We were fully prepared for Leona to recommend dropping the asking price after a couple of weeks – not that she ever gave that impression, or indeed any impression other than being responsive, professional and striving diligently on our behalf – but evidently I have trust issues.

 

Her assessment of the market (for our home: out of towners), recommendations on how to present the house, and regular reports were all bang on. It took a couple of months, but Leona sold our house for pretty much exactly what she said she would. She could have negotiated a longer settlement than three weeks – but now I’m just struggling to find something to get my bitch on.

 

What I can and GODDAMN IT I WILL get my bitch on like white on rice on a Styrofoam plate in a snowstorm, is that had we gone with any of the other industry professionals’ recommendations we would now be up to $90k out of pocket. WHY DON’T YOU JUST BREAK INTO OUR HOUSE AND STEAL ALL OUR ELECTRONIC EQUIPMENT AND . . . um . . . WHATEVER ELSE WE OWN THAT’S WORTH TENS OF THOUSANDS OF DOLLARS ALREADY? (My combination oven? Husband’s sound system? Finn’s lego collection?)

 

And before you point out that grossly undervaluing our house doesn’t involve malicious intent: you might not have meant to kill the frog, but it’s still fucking DEAD.

 

Here’s the promo video for the house set to 70’s porn music.

 

And since you got this far: here’s a picture of Jed sitting on the swing:-

 

Wild Rose House

So by now I hope we’re all agreed that there’s a special annex in Hell reserved for Real Estate Agents. Any place featuring a conglomeration of RE Agents can only be living torture; but I like to imagine this wildlife reserve also features rancid food, lashings of foul-smelling slime, oxygen that causes choking and taps that drip eternally.

It actually distresses me that Claudette is destined for this place. If she is, I fervently and sincerely hope she gets a room with a nice view.

Claudette is a RE Agent with LJ Hooker, and we love her. In a face-off between Claudette and Haemorrhoid, I just KNOW Claudette would so completely bitch-slap Haemorrhoid right back up her own arse.

I met Claudette while Andrew was still in Dubai, after a friend of The Outlaws’ referred me. Naturally I expected someone in a barely legal mini-skirt reeking of expensive French perfume, but in fact Claudette looks like she would take really good care of you if you had a head-cold. She wears a natty red leather jacket and has wonderful, twinkly eyes and round cheeks that you just want to rub because you instinctively know it would be a life-altering tactile experience. (Obviously you don’t, because being arrested would probably be a similarly life-altering experience.)

I was taken aback when Claudette actually appeared to listen to my description of what we wanted; and frankly startled when she processed that data and presented me with a short-list of property from her books that met all my criteria of being private and secluded with a generous garden.

One of Claudette’s recommendations was Wild Rose House. Since access to the house was tricky, Claudette said I was welcome to do a driveby. Unfortunately, I couldn’t find the place. I was immediately predisposed towards it. I like things that are confounding.

On our first joint reconnaissance to Oamaru, Claudette took Andrew and me to see Wild Rose House. It wasn’t where I’d thought it was at all – which was why I couldn’t find it, if that makes sense.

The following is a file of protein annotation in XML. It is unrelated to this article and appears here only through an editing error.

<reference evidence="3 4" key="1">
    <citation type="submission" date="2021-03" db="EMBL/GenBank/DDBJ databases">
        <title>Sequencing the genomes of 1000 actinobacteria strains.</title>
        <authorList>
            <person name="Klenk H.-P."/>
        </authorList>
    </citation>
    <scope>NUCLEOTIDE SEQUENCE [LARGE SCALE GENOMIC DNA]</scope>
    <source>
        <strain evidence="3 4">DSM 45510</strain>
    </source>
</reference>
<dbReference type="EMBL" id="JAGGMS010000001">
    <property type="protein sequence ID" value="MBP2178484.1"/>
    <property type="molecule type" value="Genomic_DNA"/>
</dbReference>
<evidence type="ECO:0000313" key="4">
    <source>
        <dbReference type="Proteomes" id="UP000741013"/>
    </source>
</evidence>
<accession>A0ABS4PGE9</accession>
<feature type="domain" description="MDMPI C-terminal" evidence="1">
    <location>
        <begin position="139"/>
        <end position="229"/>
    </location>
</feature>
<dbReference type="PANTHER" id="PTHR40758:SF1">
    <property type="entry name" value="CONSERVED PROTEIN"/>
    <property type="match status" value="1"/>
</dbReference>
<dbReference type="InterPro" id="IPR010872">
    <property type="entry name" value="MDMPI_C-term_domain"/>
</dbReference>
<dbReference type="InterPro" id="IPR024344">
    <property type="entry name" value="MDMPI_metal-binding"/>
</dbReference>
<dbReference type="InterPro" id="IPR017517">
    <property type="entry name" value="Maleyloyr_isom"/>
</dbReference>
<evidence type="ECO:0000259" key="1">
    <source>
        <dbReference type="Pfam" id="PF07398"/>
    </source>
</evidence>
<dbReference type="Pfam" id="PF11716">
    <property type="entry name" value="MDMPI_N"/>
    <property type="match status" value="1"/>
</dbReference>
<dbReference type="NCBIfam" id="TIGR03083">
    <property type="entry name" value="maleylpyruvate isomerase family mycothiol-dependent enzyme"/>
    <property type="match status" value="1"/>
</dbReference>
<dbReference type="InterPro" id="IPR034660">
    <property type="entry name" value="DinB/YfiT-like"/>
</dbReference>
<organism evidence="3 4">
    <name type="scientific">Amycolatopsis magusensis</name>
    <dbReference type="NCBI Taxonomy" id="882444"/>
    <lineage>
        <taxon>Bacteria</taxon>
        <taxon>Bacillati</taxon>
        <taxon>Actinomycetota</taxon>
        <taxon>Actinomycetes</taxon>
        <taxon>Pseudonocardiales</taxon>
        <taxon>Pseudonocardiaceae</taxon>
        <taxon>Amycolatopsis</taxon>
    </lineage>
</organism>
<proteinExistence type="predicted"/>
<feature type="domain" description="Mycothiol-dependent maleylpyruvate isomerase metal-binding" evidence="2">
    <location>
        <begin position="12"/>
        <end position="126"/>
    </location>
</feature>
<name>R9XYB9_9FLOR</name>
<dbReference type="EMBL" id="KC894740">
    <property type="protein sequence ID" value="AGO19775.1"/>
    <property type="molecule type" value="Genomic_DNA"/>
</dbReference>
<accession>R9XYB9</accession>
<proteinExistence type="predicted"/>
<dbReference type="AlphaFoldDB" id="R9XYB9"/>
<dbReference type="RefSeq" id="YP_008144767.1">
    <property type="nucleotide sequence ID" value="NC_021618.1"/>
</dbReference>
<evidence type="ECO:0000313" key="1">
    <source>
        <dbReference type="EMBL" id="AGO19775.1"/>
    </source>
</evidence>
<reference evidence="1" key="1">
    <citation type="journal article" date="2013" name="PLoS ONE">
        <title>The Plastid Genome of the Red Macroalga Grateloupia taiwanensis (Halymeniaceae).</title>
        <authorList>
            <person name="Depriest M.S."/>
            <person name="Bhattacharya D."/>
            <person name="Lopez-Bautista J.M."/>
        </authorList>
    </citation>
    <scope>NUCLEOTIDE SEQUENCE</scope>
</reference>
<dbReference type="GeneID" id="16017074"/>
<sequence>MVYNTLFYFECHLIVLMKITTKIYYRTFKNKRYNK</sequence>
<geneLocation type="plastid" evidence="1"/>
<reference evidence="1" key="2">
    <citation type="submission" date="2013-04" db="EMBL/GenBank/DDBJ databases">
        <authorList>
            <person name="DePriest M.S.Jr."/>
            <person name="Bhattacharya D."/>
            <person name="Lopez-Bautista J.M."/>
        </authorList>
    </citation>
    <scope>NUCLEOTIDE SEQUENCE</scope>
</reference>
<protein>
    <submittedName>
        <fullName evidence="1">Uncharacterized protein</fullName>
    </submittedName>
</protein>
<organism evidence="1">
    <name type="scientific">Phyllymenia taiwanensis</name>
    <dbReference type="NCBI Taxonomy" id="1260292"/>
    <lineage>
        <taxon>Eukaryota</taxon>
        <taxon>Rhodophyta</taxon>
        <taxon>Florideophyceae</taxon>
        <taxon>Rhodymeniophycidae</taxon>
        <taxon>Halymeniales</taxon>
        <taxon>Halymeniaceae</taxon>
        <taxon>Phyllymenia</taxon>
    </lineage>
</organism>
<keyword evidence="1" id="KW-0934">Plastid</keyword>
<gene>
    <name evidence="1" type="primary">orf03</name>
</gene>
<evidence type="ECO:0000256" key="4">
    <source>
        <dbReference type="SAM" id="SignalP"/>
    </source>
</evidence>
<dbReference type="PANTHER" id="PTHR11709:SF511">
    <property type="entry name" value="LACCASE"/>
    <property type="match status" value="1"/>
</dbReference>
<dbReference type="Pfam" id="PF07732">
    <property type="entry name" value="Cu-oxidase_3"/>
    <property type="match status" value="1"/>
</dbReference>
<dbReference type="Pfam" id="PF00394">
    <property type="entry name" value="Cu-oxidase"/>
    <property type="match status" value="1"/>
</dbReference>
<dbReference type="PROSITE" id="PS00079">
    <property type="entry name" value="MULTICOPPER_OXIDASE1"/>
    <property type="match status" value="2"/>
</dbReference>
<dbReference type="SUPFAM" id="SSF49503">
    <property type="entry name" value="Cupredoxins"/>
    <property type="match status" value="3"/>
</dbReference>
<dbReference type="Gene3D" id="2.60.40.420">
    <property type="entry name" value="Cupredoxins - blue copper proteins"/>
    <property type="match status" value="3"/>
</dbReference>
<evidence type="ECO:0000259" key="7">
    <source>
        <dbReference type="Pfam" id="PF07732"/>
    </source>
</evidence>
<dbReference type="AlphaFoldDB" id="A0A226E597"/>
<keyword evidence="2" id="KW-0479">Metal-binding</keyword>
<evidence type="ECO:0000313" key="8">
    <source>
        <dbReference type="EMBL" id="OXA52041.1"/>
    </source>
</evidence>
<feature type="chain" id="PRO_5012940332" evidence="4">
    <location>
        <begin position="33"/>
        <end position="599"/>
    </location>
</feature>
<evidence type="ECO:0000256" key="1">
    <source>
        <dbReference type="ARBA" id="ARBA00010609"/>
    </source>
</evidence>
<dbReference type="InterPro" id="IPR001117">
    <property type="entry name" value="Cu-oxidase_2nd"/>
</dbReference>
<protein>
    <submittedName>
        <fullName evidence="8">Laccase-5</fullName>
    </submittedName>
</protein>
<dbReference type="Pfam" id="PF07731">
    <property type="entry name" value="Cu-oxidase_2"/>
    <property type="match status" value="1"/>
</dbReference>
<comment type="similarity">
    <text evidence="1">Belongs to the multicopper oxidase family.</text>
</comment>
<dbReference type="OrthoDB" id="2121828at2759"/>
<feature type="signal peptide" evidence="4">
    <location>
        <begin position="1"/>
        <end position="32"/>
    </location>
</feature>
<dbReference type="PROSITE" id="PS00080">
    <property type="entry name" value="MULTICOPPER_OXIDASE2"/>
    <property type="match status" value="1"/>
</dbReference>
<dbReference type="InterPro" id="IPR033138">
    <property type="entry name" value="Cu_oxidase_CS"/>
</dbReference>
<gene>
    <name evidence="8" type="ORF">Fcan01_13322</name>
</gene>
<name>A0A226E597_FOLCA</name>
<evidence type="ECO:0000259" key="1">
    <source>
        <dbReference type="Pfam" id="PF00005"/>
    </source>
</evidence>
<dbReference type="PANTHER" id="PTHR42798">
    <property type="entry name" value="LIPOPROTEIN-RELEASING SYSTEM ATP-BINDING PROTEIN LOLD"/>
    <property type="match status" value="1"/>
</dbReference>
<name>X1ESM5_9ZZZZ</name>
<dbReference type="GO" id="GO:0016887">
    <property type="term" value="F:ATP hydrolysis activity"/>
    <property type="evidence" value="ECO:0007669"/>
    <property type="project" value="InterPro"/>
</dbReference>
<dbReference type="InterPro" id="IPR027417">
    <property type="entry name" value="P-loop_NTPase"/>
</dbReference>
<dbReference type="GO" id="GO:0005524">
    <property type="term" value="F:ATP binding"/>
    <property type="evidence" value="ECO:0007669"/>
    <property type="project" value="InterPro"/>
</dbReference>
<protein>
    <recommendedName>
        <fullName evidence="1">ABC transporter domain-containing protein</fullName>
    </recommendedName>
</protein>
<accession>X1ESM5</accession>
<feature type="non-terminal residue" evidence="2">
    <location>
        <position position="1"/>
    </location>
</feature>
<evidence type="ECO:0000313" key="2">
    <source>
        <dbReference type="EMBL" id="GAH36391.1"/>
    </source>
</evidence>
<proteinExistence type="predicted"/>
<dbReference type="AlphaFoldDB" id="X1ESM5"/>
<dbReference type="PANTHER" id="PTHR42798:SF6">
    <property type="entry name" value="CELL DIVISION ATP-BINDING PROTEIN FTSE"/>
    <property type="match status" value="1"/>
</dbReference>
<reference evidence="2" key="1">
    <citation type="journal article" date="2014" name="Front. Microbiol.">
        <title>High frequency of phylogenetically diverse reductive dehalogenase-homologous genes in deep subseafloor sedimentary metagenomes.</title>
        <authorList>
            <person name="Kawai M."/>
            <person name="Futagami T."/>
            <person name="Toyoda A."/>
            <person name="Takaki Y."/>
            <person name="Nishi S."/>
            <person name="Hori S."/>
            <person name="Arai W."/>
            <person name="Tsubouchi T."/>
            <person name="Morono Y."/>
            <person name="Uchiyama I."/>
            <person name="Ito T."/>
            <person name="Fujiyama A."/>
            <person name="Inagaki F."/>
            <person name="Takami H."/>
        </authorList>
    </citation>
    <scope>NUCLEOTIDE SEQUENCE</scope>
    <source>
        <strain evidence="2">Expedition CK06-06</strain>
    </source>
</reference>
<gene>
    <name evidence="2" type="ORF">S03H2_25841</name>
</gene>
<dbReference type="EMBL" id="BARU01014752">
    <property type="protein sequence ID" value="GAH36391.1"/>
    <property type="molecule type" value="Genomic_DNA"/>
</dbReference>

The day we viewed the house it had snowed overnight. The garden looked lank and miserable, but Wild Rose House itself embraced us in a snuggly fug of cosiness. Cunningly, the vendor had just baked bread, so instead of stale cigarettes or mouldy carpet or a build-up of dead skin cells mainly comprising feet, it smelled deliciously yeasty.

Despite the fact that we loved the house, there were a number of factors that put us off. For me, it was the vendor not offering me a slice of bread. In retrospect, if she’d given me the whole loaf, I would have put down a deposit right there and then.

For both of us, the main issue was location – not from our perspective, but for its resale potential. Although you can’t see them from the house, warehouses line the main road below. But we were more concerned that the area is renowned for being the chilliest spot in Oamaru. When I describe the house’s location being “in the cold, damp gully”, everyone goes, “Ah, THERE”.

However, we were charmed enough by the house itself that it sidled unassumingly into the number four slot on our short-list.

After this first house-hunt, we were rather surprised to find that neither Orchard House nor Wild Rose House hit the top slot. In fact our first choice was a house on Tay Street, which the RE Agent advised we could probably get lower than the asking price.

The initial viewing of Tay Street was unfavourable, due to the place smelling of armpits and my fear of catching herpes from the carpet. The back of the house was was a bolt-on extension, with a ‘conservatory’ that was effectively a glasshouse chopped in half. However, it was a beautiful old period house with high ceilings and original fittings, in a wonderful location about five minutes from the centre of town overlooking the harbour. It also included a fully contained sleep-out at the bottom of the front garden.

Demonstrating a guilefulness I’d previously unsuspected of him, Andrew suggested we could sell the sleepout to pay for renovating the house. Cosmetic alterations, he hastily reassured me. Coat of paint, rip out the smelly carpets, polyeurethane the floor – that should cover it. Have it done in a weekend.

Her Goatiness and Agent of Death shattered our dreams when, upon our request, they went to check out the house. “Dry rot,” was Her Goatiness’ verdict. “Everywhere. Window sashes like butter. SOFT butter,” she elaborated. “Also the extension at the back needs to be ripped out. Doesn’t have a building permit.”

So. After we didn’t get our way with Orchard House, we moved onto #3 – Andrew’s preferred house on Bushy Bush Road. After his kindly agreeing to bid on Orchard House, the least I could do was pretend to reconsider Bushy Bush.

In the end, even Andrew agreed Bushy Bush was a long shot. It required extensive interior decorating and, since the asking price was significantly higher than our budget, it was clear that in the unlikely event we actually got it we would have to decorate the interior with artistic interpretation of wattle and mud.

Throughout all this, we kept coming back to Wild Rose House. We drove by it on several occasions to gauge the concentration of cold and relative saturation. High on the side of the gully, it enjoys sunlight morning, mid-day and afternoon. Despite our concerns about resale, we both acknowledged that it was precisely the type of house and location we personally wanted to live in.

Our offer was accepted and possession is in early October.

I just know we’ll be so happy living there.